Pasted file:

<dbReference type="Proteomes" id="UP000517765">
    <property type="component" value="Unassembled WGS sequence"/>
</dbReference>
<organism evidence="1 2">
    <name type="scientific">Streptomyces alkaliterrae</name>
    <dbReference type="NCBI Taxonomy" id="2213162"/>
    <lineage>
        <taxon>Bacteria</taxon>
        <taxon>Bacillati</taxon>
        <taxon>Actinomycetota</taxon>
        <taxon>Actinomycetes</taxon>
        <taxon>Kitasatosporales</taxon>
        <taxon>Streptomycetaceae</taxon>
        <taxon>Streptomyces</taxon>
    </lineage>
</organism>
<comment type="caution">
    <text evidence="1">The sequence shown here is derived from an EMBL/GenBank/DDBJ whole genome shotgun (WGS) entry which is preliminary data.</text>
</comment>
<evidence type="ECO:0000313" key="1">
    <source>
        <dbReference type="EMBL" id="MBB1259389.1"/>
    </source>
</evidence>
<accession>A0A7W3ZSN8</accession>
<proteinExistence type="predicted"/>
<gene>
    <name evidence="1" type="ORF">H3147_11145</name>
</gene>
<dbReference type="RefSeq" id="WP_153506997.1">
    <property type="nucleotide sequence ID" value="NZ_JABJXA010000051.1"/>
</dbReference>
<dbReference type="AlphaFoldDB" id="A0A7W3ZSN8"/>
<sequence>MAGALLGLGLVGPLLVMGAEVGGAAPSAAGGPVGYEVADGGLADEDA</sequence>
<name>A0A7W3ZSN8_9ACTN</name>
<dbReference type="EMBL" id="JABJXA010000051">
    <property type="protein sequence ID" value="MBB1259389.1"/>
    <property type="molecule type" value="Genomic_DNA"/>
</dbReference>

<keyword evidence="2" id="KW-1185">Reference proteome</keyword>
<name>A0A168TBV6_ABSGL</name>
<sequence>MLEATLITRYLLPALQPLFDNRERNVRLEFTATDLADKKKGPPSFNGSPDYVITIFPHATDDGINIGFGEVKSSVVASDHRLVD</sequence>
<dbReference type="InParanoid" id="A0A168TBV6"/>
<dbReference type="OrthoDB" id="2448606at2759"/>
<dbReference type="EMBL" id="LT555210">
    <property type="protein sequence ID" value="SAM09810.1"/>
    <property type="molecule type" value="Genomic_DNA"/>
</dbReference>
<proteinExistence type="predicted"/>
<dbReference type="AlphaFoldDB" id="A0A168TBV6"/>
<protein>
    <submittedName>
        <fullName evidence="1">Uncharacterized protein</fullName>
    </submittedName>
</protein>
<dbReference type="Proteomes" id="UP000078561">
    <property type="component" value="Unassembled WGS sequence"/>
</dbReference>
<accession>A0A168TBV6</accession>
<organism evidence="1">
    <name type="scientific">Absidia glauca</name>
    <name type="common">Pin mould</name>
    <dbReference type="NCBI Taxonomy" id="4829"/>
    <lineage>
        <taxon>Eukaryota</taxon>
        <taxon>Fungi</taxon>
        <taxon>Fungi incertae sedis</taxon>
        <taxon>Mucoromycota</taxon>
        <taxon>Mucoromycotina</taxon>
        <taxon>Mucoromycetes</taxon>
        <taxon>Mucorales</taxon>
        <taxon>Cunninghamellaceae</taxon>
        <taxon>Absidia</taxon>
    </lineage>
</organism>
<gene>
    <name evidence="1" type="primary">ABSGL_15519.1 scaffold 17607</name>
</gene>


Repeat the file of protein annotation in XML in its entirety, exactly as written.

<dbReference type="Proteomes" id="UP000517765">
    <property type="component" value="Unassembled WGS sequence"/>
</dbReference>
<organism evidence="1 2">
    <name type="scientific">Streptomyces alkaliterrae</name>
    <dbReference type="NCBI Taxonomy" id="2213162"/>
    <lineage>
        <taxon>Bacteria</taxon>
        <taxon>Bacillati</taxon>
        <taxon>Actinomycetota</taxon>
        <taxon>Actinomycetes</taxon>
        <taxon>Kitasatosporales</taxon>
        <taxon>Streptomycetaceae</taxon>
        <taxon>Streptomyces</taxon>
    </lineage>
</organism>
<comment type="caution">
    <text evidence="1">The sequence shown here is derived from an EMBL/GenBank/DDBJ whole genome shotgun (WGS) entry which is preliminary data.</text>
</comment>
<evidence type="ECO:0000313" key="1">
    <source>
        <dbReference type="EMBL" id="MBB1259389.1"/>
    </source>
</evidence>
<accession>A0A7W3ZSN8</accession>
<proteinExistence type="predicted"/>
<gene>
    <name evidence="1" type="ORF">H3147_11145</name>
</gene>
<dbReference type="RefSeq" id="WP_153506997.1">
    <property type="nucleotide sequence ID" value="NZ_JABJXA010000051.1"/>
</dbReference>
<dbReference type="AlphaFoldDB" id="A0A7W3ZSN8"/>
<sequence>MAGALLGLGLVGPLLVMGAEVGGAAPSAAGGPVGYEVADGGLADEDA</sequence>
<name>A0A7W3ZSN8_9ACTN</name>
<dbReference type="EMBL" id="JABJXA010000051">
    <property type="protein sequence ID" value="MBB1259389.1"/>
    <property type="molecule type" value="Genomic_DNA"/>
</dbReference>

<keyword evidence="2" id="KW-1185">Reference proteome</keyword>
<name>A0A168TBV6_ABSGL</name>
<sequence>MLEATLITRYLLPALQPLFDNRERNVRLEFTATDLADKKKGPPSFNGSPDYVITIFPHATDDGINIGFGEVKSSVVASDHRLVD</sequence>
<dbReference type="InParanoid" id="A0A168TBV6"/>
<dbReference type="OrthoDB" id="2448606at2759"/>
<dbReference type="EMBL" id="LT555210">
    <property type="protein sequence ID" value="SAM09810.1"/>
    <property type="molecule type" value="Genomic_DNA"/>
</dbReference>
<proteinExistence type="predicted"/>
<dbReference type="AlphaFoldDB" id="A0A168TBV6"/>
<protein>
    <submittedName>
        <fullName evidence="1">Uncharacterized protein</fullName>
    </submittedName>
</protein>
<dbReference type="Proteomes" id="UP000078561">
    <property type="component" value="Unassembled WGS sequence"/>
</dbReference>
<accession>A0A168TBV6</accession>
<organism evidence="1">
    <name type="scientific">Absidia glauca</name>
    <name type="common">Pin mould</name>
    <dbReference type="NCBI Taxonomy" id="4829"/>
    <lineage>
        <taxon>Eukaryota</taxon>
        <taxon>Fungi</taxon>
        <taxon>Fungi incertae sedis</taxon>
        <taxon>Mucoromycota</taxon>
        <taxon>Mucoromycotina</taxon>
        <taxon>Mucoromycetes</taxon>
        <taxon>Mucorales</taxon>
        <taxon>Cunninghamellaceae</taxon>
        <taxon>Absidia</taxon>
    </lineage>
</organism>
<gene>
    <name evidence="1" type="primary">ABSGL_15519.1 scaffold 17607</name>
</gene>